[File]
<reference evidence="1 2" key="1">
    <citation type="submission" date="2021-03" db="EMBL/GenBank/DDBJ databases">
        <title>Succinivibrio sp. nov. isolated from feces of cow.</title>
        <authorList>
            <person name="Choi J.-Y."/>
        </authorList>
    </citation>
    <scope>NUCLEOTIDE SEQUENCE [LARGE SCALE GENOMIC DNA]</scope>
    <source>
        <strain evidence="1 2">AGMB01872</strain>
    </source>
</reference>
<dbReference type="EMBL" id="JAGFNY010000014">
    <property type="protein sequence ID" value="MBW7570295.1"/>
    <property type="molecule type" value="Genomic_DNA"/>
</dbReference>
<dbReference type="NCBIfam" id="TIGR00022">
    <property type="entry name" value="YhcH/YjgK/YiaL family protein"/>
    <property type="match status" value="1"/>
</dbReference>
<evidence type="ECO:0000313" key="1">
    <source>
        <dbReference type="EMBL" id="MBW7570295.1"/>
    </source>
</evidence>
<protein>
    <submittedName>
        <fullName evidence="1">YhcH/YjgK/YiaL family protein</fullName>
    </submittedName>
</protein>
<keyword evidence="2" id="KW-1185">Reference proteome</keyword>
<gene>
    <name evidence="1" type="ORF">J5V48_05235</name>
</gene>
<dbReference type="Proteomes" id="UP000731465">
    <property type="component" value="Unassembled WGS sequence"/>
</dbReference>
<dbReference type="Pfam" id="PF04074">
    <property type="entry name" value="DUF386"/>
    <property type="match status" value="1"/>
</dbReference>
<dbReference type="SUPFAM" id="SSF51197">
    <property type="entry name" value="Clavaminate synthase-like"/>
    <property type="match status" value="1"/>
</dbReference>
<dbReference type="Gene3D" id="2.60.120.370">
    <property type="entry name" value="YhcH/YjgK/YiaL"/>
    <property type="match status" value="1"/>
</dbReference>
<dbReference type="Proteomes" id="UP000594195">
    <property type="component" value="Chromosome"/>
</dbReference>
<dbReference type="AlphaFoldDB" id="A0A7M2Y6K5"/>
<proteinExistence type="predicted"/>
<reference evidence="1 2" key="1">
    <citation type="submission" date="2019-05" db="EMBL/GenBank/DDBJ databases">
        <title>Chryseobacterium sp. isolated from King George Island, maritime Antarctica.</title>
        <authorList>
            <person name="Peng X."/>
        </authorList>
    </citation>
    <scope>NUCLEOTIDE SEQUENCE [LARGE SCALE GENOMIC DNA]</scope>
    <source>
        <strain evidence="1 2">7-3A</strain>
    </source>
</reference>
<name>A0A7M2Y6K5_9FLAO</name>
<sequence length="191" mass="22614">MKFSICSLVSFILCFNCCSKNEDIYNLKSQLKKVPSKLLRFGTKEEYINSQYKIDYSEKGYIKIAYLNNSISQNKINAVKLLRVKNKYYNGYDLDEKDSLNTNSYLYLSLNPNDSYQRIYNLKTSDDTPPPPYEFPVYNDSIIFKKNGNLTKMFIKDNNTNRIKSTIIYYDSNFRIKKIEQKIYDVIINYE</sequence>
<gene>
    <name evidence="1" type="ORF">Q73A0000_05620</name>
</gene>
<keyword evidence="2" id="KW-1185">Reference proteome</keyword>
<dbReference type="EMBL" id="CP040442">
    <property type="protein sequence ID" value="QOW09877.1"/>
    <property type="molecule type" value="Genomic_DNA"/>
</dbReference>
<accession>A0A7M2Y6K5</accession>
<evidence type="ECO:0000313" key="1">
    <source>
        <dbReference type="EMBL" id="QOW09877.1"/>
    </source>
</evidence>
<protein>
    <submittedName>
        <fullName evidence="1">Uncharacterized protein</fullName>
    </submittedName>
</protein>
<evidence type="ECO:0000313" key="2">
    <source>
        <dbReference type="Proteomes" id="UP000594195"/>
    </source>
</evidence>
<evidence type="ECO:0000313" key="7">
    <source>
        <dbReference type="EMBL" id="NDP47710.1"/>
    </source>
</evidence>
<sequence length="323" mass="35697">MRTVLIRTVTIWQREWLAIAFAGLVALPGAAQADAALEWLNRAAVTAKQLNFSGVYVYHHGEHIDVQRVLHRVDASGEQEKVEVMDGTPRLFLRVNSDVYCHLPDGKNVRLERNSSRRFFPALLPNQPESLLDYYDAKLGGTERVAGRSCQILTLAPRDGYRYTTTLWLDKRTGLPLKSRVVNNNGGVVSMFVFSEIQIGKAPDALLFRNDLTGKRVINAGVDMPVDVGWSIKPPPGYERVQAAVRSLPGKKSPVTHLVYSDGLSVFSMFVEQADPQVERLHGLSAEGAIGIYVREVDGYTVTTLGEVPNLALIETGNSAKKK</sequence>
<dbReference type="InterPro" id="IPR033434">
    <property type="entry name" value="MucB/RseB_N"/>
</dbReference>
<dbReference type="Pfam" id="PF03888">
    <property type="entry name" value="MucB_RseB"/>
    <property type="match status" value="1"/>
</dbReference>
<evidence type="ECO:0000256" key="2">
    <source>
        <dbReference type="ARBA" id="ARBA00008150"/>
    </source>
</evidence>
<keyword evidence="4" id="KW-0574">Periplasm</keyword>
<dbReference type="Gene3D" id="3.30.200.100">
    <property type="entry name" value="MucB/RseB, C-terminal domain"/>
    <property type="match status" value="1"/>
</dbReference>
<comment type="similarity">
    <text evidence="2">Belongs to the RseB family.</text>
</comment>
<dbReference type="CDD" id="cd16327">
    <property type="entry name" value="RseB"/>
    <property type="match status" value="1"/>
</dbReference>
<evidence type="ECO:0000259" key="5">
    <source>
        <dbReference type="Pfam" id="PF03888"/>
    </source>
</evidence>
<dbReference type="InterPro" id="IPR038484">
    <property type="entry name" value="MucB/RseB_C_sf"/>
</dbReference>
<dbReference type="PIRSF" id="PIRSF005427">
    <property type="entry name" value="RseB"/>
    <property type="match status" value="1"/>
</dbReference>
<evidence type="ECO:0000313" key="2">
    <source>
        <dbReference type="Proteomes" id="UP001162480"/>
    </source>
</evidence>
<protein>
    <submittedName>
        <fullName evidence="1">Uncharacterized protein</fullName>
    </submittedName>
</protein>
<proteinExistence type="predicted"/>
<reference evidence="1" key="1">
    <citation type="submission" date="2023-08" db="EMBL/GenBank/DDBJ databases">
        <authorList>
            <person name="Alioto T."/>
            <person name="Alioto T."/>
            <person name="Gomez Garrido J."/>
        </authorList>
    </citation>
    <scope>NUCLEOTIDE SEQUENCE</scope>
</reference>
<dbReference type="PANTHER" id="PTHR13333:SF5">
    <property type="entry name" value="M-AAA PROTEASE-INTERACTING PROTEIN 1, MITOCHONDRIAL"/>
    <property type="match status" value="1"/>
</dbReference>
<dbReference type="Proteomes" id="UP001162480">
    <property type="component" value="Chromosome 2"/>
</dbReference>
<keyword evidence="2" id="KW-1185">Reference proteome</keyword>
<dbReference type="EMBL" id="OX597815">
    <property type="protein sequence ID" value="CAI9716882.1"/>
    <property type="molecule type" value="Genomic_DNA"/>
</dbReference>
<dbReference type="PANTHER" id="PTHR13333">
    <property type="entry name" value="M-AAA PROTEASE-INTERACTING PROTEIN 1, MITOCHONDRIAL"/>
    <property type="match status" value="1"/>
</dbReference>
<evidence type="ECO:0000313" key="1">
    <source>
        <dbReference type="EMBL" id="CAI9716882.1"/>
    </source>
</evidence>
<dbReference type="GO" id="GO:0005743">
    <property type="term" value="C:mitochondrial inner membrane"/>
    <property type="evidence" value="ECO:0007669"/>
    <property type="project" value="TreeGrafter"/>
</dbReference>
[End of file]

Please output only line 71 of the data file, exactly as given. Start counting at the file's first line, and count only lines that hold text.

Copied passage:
</gene>